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Perspective ARTICLE Provisionally accepted The full-text will be published soon. Notify me

Front. Clim. | doi: 10.3389/fclim.2019.00006

Negative Emissions: Priorities for Research and Policy Design

  • 1Imperial College London, United Kingdom
  • 2International Institute for Applied Systems Analysis (IIASA), Austria

The large-scale removal of carbon dioxide from the atmosphere is likely to be important in maintaining temperature rise “well below” 2ºC, and vital in achieving the most stringent 1.5ºC target. Whilst various literature efforts have estimated the global potential of carbon dioxide removal (CDR) for a range of technologies with different degrees of certainty, regional bottlenecks for their deployment remain largely overlooked. Quantifying these barriers, through national and local case studies, rather than with aggregated approaches, would guide policy and research, as well as investments, towards regions that are likely to play a prominent role in CDR deployment. Five CDR technologies – including afforestation/reforestation, bioenergy with carbon capture and Storage, biochar, direct air capture and enhanced weathering – are compared in this work. We discuss main technical, socio-economic and regulatory bottlenecks that have been scarcely investigated at regional level, and provide directions for further research. We identify the availability of accessible land, water, low carbon energy and CO2 storage as key regional drivers and bottlenecks to most CDR technologies. We discuss the caveats in CO2 accounting in assessing the performance of each technology, and the need for an international regulatory framework which captures these differences. Finally, we highlight the social, economic and political drivers which are central in unlocking the large scale deployment of CDR technologies, in a cost attractive, socially acceptable and politically achievable way.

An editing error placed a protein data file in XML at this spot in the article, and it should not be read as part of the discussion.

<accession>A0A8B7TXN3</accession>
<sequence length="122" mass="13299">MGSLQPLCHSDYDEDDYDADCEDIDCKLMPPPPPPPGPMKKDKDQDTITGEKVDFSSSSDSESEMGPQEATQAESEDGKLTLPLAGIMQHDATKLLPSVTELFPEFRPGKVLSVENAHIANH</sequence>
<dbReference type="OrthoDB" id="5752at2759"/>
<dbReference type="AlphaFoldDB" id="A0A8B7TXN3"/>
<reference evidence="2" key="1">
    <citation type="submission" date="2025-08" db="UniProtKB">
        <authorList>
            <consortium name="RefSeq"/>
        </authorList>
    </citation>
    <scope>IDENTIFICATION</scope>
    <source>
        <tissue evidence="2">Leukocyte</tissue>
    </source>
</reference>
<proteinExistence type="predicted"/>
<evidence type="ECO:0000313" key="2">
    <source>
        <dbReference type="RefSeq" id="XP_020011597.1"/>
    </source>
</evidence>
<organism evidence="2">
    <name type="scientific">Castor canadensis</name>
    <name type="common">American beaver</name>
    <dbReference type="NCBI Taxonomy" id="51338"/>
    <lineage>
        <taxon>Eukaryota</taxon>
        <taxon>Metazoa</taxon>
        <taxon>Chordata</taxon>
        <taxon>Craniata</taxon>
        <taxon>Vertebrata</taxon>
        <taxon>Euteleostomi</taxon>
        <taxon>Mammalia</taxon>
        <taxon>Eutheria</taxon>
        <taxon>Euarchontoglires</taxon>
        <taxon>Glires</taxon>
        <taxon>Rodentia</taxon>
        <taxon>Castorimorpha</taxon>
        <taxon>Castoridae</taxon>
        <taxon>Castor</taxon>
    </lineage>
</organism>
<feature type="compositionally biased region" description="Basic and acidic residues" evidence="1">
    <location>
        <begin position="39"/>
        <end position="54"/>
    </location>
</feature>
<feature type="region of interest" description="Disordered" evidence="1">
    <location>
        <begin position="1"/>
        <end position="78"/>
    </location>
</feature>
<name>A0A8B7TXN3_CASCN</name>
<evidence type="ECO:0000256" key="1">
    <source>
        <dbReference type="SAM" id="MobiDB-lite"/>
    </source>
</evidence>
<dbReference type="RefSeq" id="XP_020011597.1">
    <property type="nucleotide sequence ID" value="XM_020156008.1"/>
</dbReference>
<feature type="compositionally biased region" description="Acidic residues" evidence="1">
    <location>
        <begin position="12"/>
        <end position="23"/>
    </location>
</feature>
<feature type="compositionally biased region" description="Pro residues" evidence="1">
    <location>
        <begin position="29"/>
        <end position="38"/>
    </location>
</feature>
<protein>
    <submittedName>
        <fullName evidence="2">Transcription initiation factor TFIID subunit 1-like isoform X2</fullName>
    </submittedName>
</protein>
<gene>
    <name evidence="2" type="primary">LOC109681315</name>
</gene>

Keywords: Carbon dioxide removal, Negative emissions, Climate change mitigation, BECCS, DACCS

Received: 28 Apr 2019; Accepted: 04 Sep 2019.

Copyright: © 2019 Mac Dowell, Fajardy, Daggash and Patrizio. This is an open-access article distributed under the terms of the Creative Commons Attribution License (CC BY). The use, distribution or reproduction in other forums is permitted, provided the original author(s) and the copyright owner(s) are credited and that the original publication in this journal is cited, in accordance with accepted academic practice. No use, distribution or reproduction is permitted which does not comply with these terms.

* Correspondence: Dr. Niall Mac Dowell, Imperial College London, London, United Kingdom,